North Carolina’s recent passage of the 911 Good Samaritan / Naloxone Access law was a ground-breaking achievement in drug overdose prevention. The law passed through the combined efforts of local nonprofits, lawmakers, public health advocates and community members affected by overdose, and no one person could claim credit for an act which will surely save thousands of lives in North Carolina.
But there was one person who has been working behind the scenes in overdose prevention for over 10 years and whose research and advocacy helped lay the ground work for this legislation and future efforts. Though you don’t see her name much in the papers, Kay Sanford, retired State Injury Epidemiologist, is one of the heroes of overdose prevention advocacy in North Carolina.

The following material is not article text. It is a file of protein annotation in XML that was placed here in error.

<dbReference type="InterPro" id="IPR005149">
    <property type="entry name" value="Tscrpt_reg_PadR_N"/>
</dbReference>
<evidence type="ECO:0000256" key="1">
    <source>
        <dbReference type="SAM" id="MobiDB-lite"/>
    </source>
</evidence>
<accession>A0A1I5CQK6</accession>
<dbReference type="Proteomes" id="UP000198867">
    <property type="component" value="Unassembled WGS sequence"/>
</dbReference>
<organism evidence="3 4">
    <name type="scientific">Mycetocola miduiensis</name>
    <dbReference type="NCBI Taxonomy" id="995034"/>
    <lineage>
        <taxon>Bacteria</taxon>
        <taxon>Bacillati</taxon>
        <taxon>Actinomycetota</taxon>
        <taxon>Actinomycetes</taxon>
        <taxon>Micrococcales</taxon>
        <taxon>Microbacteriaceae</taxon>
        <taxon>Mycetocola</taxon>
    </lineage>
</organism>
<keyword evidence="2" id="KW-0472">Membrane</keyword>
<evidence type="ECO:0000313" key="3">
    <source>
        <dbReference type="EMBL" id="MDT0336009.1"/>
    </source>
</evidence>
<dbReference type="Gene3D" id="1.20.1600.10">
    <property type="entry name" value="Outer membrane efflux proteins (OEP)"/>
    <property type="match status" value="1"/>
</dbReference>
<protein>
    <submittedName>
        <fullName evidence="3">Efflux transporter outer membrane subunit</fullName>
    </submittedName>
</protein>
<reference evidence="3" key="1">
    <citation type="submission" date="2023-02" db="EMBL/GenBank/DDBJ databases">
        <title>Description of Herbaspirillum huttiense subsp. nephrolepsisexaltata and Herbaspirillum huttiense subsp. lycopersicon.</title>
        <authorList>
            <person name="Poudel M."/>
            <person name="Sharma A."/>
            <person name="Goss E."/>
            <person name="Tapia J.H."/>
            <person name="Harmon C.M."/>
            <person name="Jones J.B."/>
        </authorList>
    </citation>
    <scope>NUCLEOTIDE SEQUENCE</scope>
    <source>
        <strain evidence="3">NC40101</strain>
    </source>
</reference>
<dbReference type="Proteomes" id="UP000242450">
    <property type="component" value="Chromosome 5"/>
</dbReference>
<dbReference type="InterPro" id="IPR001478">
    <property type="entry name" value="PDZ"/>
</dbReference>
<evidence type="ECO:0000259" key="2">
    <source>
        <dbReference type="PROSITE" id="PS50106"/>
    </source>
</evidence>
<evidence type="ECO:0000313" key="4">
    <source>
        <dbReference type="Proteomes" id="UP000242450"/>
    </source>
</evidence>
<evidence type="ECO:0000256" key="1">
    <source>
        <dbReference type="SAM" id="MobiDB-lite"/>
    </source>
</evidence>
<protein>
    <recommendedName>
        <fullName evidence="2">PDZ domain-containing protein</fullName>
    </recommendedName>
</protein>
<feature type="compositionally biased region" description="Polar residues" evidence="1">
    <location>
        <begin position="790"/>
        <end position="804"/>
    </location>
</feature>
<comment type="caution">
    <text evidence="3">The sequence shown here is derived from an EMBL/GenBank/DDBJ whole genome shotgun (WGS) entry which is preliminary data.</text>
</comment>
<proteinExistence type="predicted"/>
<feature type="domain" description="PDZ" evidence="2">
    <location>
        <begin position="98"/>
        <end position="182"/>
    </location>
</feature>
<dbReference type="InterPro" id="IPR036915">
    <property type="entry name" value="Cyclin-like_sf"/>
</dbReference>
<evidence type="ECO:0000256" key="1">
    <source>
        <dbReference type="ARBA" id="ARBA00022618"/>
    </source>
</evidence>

Q: What got you interested in overdose prevention?